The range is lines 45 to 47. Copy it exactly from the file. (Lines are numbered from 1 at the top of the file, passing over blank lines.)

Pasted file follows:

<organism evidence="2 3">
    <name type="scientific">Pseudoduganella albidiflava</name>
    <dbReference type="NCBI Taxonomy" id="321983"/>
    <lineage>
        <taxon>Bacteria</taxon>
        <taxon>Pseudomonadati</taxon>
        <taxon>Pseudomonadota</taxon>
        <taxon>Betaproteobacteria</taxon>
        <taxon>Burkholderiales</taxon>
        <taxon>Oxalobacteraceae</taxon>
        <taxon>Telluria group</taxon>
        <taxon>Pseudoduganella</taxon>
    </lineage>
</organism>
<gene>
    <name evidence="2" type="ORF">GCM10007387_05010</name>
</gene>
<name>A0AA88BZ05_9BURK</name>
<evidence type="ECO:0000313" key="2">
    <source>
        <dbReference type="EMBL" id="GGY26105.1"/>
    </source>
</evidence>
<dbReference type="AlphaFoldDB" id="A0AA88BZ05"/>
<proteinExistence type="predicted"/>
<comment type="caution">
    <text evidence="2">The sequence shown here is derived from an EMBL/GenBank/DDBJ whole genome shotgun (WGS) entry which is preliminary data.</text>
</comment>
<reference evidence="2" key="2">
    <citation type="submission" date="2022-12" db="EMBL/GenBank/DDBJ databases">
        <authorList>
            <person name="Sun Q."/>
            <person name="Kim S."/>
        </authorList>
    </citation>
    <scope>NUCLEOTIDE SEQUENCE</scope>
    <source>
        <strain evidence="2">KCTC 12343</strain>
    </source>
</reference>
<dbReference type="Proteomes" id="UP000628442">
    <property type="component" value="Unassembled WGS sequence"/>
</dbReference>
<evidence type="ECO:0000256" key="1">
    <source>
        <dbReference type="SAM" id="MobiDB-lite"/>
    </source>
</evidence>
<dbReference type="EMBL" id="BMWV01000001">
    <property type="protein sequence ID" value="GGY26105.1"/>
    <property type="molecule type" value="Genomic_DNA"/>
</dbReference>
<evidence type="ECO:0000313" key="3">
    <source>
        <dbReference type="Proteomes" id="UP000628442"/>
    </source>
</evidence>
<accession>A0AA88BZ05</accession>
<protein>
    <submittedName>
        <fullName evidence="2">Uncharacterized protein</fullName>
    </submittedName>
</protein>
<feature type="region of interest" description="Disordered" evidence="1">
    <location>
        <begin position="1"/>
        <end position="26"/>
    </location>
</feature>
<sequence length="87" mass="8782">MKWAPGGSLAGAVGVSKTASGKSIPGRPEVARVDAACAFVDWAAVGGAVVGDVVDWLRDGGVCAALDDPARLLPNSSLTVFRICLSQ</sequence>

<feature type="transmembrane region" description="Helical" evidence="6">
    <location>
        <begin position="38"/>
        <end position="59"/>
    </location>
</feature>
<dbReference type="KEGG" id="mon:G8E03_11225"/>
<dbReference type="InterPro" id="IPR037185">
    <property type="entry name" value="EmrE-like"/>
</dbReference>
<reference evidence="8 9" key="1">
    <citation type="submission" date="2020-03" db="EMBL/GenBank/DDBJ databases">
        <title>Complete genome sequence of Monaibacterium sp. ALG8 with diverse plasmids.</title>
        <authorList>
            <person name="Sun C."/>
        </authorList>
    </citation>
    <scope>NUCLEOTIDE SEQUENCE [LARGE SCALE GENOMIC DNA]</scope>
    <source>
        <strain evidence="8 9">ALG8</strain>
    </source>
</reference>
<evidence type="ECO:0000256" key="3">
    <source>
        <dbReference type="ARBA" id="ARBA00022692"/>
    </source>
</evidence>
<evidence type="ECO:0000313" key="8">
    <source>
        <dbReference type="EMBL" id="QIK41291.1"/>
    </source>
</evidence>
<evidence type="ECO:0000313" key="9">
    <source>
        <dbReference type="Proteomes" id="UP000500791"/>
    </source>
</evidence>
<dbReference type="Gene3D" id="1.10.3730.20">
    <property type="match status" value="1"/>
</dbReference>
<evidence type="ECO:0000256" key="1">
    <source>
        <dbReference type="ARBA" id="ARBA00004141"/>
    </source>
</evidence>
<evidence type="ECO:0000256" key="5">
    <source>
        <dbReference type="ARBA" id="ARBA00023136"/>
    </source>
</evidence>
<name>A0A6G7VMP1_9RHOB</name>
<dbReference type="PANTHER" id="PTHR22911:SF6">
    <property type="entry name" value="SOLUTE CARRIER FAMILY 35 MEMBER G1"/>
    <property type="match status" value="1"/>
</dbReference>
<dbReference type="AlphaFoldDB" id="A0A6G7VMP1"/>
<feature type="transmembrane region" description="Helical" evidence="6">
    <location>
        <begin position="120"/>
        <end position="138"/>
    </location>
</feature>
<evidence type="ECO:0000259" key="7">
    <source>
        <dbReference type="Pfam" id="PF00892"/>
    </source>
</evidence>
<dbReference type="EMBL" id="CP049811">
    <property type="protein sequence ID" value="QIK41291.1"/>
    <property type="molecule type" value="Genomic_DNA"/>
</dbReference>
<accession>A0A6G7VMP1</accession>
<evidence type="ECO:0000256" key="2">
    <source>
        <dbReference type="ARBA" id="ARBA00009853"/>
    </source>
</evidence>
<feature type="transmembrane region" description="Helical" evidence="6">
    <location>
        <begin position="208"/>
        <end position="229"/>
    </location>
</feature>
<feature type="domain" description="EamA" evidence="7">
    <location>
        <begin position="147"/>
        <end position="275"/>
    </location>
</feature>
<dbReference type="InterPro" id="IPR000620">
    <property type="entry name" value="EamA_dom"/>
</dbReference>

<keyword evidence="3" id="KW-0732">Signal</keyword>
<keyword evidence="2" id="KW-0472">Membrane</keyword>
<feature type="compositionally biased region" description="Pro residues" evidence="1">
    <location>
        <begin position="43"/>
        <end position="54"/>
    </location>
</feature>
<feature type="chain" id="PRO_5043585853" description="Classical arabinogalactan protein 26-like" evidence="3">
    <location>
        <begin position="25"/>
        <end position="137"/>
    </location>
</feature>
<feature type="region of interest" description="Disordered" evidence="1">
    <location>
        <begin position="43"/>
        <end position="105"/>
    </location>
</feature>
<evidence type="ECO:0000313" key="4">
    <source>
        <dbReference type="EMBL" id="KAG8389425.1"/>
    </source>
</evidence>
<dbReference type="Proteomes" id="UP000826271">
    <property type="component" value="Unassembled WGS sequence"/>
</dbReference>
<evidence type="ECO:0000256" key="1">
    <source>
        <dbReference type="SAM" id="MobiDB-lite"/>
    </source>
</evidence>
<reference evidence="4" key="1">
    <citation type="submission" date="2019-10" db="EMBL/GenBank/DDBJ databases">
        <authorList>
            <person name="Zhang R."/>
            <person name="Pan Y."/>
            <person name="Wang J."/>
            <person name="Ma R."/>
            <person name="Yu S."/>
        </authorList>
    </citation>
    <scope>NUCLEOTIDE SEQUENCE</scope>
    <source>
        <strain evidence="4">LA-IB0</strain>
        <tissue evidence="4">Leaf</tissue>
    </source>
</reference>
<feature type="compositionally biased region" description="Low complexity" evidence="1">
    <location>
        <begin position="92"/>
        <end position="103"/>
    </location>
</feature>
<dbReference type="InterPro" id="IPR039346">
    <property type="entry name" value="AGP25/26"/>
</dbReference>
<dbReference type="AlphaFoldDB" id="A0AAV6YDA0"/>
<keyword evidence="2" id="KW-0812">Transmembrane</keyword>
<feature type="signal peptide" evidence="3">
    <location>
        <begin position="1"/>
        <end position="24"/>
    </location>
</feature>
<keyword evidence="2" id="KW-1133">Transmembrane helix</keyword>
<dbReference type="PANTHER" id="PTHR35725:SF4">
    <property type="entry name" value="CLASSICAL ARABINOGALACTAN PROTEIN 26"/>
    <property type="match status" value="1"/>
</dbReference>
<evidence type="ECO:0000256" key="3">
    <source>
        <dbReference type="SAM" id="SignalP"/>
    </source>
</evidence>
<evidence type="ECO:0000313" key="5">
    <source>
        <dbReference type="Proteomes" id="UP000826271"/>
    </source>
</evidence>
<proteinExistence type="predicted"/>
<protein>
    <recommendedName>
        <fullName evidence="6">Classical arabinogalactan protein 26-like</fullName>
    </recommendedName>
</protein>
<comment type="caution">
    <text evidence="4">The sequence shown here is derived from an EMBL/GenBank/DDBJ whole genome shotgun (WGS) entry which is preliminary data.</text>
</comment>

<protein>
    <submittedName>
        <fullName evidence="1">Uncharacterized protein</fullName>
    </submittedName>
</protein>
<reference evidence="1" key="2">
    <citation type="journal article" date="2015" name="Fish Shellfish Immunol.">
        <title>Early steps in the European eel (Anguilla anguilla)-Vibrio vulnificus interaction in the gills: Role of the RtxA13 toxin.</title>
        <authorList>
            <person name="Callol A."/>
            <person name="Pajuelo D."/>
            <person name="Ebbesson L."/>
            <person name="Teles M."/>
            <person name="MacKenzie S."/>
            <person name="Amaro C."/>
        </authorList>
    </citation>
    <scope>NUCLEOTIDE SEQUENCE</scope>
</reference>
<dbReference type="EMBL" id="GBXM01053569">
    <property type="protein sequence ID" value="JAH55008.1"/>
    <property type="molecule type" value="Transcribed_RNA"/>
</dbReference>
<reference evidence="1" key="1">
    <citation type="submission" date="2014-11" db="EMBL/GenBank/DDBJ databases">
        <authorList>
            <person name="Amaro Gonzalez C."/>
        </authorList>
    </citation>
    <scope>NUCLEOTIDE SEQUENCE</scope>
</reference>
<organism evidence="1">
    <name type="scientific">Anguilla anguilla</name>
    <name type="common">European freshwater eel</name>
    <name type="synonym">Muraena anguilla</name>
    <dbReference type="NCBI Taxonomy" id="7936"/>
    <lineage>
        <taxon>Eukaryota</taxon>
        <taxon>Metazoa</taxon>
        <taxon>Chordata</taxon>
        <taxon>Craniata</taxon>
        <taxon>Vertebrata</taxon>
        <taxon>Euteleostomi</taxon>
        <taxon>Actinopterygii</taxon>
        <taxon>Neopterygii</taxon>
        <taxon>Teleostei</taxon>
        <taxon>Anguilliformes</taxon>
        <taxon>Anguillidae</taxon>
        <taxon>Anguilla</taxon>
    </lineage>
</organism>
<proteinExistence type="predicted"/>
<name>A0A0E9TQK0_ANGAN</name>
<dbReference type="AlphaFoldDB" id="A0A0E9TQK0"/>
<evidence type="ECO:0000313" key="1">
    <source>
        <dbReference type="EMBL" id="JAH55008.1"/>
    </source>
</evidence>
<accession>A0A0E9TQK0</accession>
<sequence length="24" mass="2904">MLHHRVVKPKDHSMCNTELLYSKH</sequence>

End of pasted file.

    <source>
        <dbReference type="SAM" id="MobiDB-lite"/>
    </source>